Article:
Bhutan is a fascinating and largely pristine environment to enjoy exploration of its Himalayan wilderness areas.

Unfortunately for climbers, mountains are regarded as sacred in Bhutan and technical climbing is forbidden, though some of its high altitude treks will at least allow you to view the finest of Kingdom’s mountains from a lofty vantage. Nor, at present, are there any zip-lines to enjoy.

However, because of Bhutan’s legendary Himalayan terrain, it is no surprise that some of the rivers tumbling from the peaks toward their ultimate destiny as part of the mighty Brahmaputra River, offer superlative kayaking and rafting. The rivers are at their best between March - April and again between November – December.

The Paro Chhu River in the Paro Valley of Western Bhutan features a 10 kilometre stretch, between Bondey and Isuna Bridge, of grade III-IV rapids and provides a three-hour sojourn through its steep drops, and is best suited to kayaking.

Another Kayak route, below Isuna Bridge, stretches seven kilometres to Chhuzom, largely comprised of Grades II-III but with a single grade V thrown in. At Chhuzom, the flow of the Wang Chhu River takes over, providing a very serious four kilometre stretch of grade IV and one class V, to Dobji Dzong, definitely not for novices, but beyond Dobji Dzong, a further four kilometres of grade III rapids prevail.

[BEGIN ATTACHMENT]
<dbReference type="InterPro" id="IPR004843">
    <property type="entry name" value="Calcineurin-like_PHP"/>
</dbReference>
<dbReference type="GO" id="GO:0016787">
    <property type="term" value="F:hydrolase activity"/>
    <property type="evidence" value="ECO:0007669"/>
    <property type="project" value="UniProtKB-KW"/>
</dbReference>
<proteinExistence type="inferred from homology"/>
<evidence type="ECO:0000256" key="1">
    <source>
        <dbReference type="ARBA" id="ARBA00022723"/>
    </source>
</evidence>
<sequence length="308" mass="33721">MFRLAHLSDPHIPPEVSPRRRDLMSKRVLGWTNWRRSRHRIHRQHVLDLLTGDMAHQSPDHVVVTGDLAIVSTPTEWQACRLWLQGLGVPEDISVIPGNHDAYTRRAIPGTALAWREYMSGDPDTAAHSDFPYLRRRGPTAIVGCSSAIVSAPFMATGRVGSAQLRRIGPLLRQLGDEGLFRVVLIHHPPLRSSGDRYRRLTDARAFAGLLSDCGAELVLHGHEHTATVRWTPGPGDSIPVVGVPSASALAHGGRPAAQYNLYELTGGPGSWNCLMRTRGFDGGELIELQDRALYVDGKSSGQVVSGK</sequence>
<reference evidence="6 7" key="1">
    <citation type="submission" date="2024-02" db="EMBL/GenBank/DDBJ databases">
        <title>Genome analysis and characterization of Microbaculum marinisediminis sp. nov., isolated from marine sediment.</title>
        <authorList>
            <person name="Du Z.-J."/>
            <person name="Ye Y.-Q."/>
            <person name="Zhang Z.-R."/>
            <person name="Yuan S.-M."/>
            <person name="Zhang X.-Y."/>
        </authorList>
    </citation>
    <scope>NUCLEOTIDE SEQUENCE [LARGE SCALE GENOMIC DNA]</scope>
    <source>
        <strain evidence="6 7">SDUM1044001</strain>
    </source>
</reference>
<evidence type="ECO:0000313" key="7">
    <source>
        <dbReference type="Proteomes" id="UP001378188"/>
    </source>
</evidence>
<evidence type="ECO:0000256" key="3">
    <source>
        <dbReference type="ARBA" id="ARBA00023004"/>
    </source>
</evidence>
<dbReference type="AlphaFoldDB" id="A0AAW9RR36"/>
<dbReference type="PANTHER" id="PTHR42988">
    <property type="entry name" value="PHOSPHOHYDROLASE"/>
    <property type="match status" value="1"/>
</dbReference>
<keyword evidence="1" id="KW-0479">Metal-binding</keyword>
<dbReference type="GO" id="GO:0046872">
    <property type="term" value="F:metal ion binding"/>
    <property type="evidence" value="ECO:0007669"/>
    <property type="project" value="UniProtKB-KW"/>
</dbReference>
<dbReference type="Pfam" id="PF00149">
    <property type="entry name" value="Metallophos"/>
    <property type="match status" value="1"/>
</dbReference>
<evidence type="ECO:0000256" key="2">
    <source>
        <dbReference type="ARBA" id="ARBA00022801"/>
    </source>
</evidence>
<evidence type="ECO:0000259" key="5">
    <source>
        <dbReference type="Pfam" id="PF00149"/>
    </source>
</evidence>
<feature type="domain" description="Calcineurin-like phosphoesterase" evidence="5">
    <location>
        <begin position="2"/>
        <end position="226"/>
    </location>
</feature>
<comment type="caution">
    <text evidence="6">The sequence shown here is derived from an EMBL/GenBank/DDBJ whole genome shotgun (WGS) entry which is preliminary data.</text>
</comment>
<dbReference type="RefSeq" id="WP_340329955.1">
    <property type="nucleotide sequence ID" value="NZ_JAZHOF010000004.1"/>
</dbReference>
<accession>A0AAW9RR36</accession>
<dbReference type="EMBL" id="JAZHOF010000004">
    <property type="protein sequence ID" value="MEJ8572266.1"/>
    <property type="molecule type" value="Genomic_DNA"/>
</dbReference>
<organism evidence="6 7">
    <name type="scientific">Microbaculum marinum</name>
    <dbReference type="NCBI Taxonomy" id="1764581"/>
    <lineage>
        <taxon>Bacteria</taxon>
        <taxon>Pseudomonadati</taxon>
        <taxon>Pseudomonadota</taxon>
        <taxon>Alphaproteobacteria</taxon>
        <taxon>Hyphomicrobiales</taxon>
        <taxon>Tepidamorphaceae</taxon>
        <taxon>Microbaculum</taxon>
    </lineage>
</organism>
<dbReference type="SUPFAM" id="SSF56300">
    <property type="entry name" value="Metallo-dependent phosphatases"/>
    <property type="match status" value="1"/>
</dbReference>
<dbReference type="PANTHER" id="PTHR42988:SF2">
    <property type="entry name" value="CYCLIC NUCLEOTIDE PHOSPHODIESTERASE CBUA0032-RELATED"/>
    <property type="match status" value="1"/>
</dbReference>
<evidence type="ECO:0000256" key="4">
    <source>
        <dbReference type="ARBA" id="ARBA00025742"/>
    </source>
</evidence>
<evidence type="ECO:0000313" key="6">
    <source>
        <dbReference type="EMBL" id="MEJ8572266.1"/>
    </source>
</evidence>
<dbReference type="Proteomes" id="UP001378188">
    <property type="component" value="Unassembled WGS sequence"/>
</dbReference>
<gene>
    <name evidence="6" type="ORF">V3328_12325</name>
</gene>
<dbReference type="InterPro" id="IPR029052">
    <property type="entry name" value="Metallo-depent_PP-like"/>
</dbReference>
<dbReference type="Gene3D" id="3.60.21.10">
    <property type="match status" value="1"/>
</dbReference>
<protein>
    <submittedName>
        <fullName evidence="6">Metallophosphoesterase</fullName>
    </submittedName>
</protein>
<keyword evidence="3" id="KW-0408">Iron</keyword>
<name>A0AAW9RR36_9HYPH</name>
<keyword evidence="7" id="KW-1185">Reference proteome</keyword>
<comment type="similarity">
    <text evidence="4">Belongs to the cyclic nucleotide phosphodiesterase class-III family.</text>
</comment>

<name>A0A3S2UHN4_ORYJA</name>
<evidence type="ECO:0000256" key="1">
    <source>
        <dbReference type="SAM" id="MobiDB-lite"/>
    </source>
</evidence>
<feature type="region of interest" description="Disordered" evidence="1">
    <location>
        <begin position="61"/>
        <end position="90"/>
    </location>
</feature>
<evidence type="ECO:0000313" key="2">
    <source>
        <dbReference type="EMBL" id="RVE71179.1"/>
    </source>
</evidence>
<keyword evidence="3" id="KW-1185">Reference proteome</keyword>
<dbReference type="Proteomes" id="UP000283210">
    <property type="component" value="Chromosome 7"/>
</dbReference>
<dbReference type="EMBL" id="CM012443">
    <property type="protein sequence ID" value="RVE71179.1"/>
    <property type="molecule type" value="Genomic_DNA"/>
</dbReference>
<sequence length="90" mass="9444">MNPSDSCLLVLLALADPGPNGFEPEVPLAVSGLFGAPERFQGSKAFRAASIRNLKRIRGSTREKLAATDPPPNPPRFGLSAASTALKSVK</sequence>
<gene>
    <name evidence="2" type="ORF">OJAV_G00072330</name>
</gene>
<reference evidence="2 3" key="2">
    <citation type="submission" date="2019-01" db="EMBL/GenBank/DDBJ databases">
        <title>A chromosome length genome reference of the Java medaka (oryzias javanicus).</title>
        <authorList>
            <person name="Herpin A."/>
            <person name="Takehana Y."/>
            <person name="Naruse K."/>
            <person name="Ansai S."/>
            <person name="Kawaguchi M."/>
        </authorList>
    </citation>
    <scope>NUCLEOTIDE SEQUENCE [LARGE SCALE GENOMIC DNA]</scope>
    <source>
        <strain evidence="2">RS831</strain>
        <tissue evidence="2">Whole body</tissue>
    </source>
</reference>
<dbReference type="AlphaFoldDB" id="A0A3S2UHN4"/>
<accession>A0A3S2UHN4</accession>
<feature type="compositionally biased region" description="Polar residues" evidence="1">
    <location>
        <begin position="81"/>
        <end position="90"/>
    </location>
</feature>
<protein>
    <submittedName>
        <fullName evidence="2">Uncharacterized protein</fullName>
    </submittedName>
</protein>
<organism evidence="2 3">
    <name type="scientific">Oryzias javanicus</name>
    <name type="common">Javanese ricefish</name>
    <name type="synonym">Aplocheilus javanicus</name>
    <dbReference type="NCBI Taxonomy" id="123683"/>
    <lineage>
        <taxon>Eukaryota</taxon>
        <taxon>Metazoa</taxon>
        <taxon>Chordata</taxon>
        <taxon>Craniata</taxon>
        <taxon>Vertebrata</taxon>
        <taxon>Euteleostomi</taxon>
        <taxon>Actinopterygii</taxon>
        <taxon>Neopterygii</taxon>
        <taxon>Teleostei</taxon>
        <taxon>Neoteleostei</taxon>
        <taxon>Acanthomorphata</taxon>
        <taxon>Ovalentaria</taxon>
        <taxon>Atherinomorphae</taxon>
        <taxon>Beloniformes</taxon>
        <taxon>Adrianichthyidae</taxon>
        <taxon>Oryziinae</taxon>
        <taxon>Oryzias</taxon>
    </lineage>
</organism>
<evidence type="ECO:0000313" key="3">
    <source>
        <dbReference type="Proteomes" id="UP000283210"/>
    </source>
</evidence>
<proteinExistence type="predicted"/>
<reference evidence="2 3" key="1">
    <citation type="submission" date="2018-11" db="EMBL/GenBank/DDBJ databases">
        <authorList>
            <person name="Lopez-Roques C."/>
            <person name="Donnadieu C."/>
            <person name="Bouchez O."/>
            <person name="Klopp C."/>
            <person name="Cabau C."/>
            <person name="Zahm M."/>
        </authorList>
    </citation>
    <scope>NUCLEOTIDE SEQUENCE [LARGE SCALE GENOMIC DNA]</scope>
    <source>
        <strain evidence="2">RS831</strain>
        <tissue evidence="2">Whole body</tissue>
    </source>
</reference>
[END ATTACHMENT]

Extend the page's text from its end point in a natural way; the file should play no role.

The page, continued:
Also in Western Bhutan, in the Punakha Valley, on the upper Pho Chhu River, seven kilometres of the river between Wangthangkha and Samdingkha provide around two hours of grade III-IV rafting or kayaking. A further seven kilometres of grade III and a single grade IV continues on to Punhakha Dzong.

Also converging on Punakha Dzong, the twelve kilometre stretch of the Mo Chhu River below Tashitang is called the Devil’s Gorge and is suited only to Kayaking, and features dangerous Class V rapids, and is recommended only to the most experienced of white water exponents.

In central Bhutan, at Wangduephodrang, a thirteen kilometre stretch of the Dang Chhu River provides Grade IV-V rapids, for experienced kayakers only, though the final five kilometres is fine for rafting. Further downstream, after its confluence with the Puna Tsang Chhu River, a fifteen kilometre stretch of grade IV - V, from Kami Chhu to Waklaytar Bridge is suitable for kayaks, while a further seventeen kilometres beyond the bridge is also suitable for rafting and comprised of grade III-IV features.

Also in Central Bhutan, near Trongsa, the Emi Datsi Canyon stretches fifty kilometres from Rayfay to Tingtibi and is a two day grade V-VI spectacular for highly serious kayakers. A stretch of the Mangde Chhu Langthei to Rayfay offers grade III-IV kayaking over a seven kilometre run.

Near Bumthang, the Tang Chhu River offers ten kilometres of grade III-IV kayaking but it should be noted that the run also features an unusual grade VI flat-water stretch highly unsuited to amateurs.

In the northeast of the country, the Kuri Chhu River flows fourteen kilometres from Lhuentse to Tangma Chuu, the first half of the run beginning with grade IV before ending with grades V-VI, only suited to kayaking. A further twenty kilometres downriver from Tangma Chhu provides for both rafting and kayaking, largely of grade IV with two grade V sections, while further downriver a ten km stretch of grade III rapids is also suited to rafting.